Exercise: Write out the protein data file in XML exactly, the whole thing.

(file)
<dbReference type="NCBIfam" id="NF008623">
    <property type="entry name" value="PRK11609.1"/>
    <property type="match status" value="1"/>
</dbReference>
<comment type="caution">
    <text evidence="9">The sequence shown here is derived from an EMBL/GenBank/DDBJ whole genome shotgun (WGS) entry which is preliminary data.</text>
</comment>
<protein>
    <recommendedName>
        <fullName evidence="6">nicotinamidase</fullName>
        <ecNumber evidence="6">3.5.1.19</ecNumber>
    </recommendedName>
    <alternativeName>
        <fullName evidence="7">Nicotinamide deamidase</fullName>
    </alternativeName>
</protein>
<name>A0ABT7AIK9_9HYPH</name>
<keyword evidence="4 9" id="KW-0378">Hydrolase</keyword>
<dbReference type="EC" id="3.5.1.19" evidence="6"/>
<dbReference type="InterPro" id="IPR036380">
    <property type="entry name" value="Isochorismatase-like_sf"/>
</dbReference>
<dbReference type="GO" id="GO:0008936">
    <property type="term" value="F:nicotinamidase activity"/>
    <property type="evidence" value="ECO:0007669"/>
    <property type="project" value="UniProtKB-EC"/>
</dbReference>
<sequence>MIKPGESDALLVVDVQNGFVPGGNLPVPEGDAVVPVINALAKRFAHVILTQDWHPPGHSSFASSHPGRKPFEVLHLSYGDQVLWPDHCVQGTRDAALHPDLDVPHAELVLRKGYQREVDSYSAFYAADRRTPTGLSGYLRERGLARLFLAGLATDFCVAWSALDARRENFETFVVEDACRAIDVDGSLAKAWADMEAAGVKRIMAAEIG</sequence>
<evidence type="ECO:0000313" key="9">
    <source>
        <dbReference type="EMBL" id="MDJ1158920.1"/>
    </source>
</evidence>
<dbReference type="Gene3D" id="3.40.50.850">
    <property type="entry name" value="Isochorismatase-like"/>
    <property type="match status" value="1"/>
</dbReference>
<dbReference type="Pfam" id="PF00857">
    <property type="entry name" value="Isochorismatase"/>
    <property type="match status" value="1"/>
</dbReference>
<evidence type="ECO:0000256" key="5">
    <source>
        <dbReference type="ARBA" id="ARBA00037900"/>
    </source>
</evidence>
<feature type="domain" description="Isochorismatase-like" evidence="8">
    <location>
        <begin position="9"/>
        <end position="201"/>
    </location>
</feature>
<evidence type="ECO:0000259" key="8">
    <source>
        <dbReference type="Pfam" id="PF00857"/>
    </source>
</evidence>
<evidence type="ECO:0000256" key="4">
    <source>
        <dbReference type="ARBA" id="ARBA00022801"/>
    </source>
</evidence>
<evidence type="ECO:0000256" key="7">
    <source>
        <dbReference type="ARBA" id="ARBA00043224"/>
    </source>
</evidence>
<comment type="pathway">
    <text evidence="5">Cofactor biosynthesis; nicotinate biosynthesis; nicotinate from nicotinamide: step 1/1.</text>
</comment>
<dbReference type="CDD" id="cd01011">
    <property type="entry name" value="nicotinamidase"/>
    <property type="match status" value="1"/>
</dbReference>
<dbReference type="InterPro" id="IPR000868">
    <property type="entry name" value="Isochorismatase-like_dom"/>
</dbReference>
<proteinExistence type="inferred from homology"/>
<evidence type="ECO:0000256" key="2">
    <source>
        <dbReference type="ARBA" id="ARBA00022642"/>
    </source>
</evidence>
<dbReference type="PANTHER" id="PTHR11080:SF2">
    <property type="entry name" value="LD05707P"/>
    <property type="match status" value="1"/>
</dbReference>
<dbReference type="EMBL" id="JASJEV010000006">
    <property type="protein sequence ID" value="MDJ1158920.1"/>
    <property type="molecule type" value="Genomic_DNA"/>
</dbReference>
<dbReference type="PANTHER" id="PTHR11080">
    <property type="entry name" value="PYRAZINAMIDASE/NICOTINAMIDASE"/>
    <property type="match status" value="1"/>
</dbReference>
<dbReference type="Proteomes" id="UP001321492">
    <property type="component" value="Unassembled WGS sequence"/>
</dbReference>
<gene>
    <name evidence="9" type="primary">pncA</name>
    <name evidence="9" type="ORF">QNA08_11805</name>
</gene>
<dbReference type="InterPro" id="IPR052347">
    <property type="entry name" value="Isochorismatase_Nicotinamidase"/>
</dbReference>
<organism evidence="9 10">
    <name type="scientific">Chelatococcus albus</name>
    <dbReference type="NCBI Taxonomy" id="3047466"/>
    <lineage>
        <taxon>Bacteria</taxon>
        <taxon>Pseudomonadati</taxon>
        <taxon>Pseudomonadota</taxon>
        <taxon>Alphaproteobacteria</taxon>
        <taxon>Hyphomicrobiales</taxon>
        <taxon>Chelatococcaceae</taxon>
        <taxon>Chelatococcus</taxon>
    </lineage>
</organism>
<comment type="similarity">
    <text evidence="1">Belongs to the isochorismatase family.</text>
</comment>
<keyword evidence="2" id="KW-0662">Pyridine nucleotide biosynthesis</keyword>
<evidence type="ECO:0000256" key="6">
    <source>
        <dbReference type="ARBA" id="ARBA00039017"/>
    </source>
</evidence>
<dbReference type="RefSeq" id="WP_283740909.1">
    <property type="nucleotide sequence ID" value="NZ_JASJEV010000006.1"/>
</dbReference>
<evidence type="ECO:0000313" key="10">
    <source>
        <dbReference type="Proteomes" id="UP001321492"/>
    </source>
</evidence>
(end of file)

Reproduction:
<dbReference type="NCBIfam" id="NF008623">
    <property type="entry name" value="PRK11609.1"/>
    <property type="match status" value="1"/>
</dbReference>
<comment type="caution">
    <text evidence="9">The sequence shown here is derived from an EMBL/GenBank/DDBJ whole genome shotgun (WGS) entry which is preliminary data.</text>
</comment>
<protein>
    <recommendedName>
        <fullName evidence="6">nicotinamidase</fullName>
        <ecNumber evidence="6">3.5.1.19</ecNumber>
    </recommendedName>
    <alternativeName>
        <fullName evidence="7">Nicotinamide deamidase</fullName>
    </alternativeName>
</protein>
<name>A0ABT7AIK9_9HYPH</name>
<keyword evidence="4 9" id="KW-0378">Hydrolase</keyword>
<dbReference type="EC" id="3.5.1.19" evidence="6"/>
<dbReference type="InterPro" id="IPR036380">
    <property type="entry name" value="Isochorismatase-like_sf"/>
</dbReference>
<dbReference type="GO" id="GO:0008936">
    <property type="term" value="F:nicotinamidase activity"/>
    <property type="evidence" value="ECO:0007669"/>
    <property type="project" value="UniProtKB-EC"/>
</dbReference>
<sequence>MIKPGESDALLVVDVQNGFVPGGNLPVPEGDAVVPVINALAKRFAHVILTQDWHPPGHSSFASSHPGRKPFEVLHLSYGDQVLWPDHCVQGTRDAALHPDLDVPHAELVLRKGYQREVDSYSAFYAADRRTPTGLSGYLRERGLARLFLAGLATDFCVAWSALDARRENFETFVVEDACRAIDVDGSLAKAWADMEAAGVKRIMAAEIG</sequence>
<evidence type="ECO:0000313" key="9">
    <source>
        <dbReference type="EMBL" id="MDJ1158920.1"/>
    </source>
</evidence>
<dbReference type="Gene3D" id="3.40.50.850">
    <property type="entry name" value="Isochorismatase-like"/>
    <property type="match status" value="1"/>
</dbReference>
<dbReference type="Pfam" id="PF00857">
    <property type="entry name" value="Isochorismatase"/>
    <property type="match status" value="1"/>
</dbReference>
<evidence type="ECO:0000256" key="5">
    <source>
        <dbReference type="ARBA" id="ARBA00037900"/>
    </source>
</evidence>
<feature type="domain" description="Isochorismatase-like" evidence="8">
    <location>
        <begin position="9"/>
        <end position="201"/>
    </location>
</feature>
<evidence type="ECO:0000259" key="8">
    <source>
        <dbReference type="Pfam" id="PF00857"/>
    </source>
</evidence>
<evidence type="ECO:0000256" key="4">
    <source>
        <dbReference type="ARBA" id="ARBA00022801"/>
    </source>
</evidence>
<evidence type="ECO:0000256" key="7">
    <source>
        <dbReference type="ARBA" id="ARBA00043224"/>
    </source>
</evidence>
<comment type="pathway">
    <text evidence="5">Cofactor biosynthesis; nicotinate biosynthesis; nicotinate from nicotinamide: step 1/1.</text>
</comment>
<dbReference type="CDD" id="cd01011">
    <property type="entry name" value="nicotinamidase"/>
    <property type="match status" value="1"/>
</dbReference>
<dbReference type="InterPro" id="IPR000868">
    <property type="entry name" value="Isochorismatase-like_dom"/>
</dbReference>
<proteinExistence type="inferred from homology"/>
<evidence type="ECO:0000256" key="2">
    <source>
        <dbReference type="ARBA" id="ARBA00022642"/>
    </source>
</evidence>
<dbReference type="PANTHER" id="PTHR11080:SF2">
    <property type="entry name" value="LD05707P"/>
    <property type="match status" value="1"/>
</dbReference>
<dbReference type="EMBL" id="JASJEV010000006">
    <property type="protein sequence ID" value="MDJ1158920.1"/>
    <property type="molecule type" value="Genomic_DNA"/>
</dbReference>
<dbReference type="PANTHER" id="PTHR11080">
    <property type="entry name" value="PYRAZINAMIDASE/NICOTINAMIDASE"/>
    <property type="match status" value="1"/>
</dbReference>
<dbReference type="Proteomes" id="UP001321492">
    <property type="component" value="Unassembled WGS sequence"/>
</dbReference>
<gene>
    <name evidence="9" type="primary">pncA</name>
    <name evidence="9" type="ORF">QNA08_11805</name>
</gene>
<dbReference type="InterPro" id="IPR052347">
    <property type="entry name" value="Isochorismatase_Nicotinamidase"/>
</dbReference>
<organism evidence="9 10">
    <name type="scientific">Chelatococcus albus</name>
    <dbReference type="NCBI Taxonomy" id="3047466"/>
    <lineage>
        <taxon>Bacteria</taxon>
        <taxon>Pseudomonadati</taxon>
        <taxon>Pseudomonadota</taxon>
        <taxon>Alphaproteobacteria</taxon>
        <taxon>Hyphomicrobiales</taxon>
        <taxon>Chelatococcaceae</taxon>
        <taxon>Chelatococcus</taxon>
    </lineage>
</organism>
<comment type="similarity">
    <text evidence="1">Belongs to the isochorismatase family.</text>
</comment>
<keyword evidence="2" id="KW-0662">Pyridine nucleotide biosynthesis</keyword>
<evidence type="ECO:0000256" key="6">
    <source>
        <dbReference type="ARBA" id="ARBA00039017"/>
    </source>
</evidence>
<dbReference type="RefSeq" id="WP_283740909.1">
    <property type="nucleotide sequence ID" value="NZ_JASJEV010000006.1"/>
</dbReference>
<evidence type="ECO:0000313" key="10">
    <source>
        <dbReference type="Proteomes" id="UP001321492"/>
    </source>
</evidence>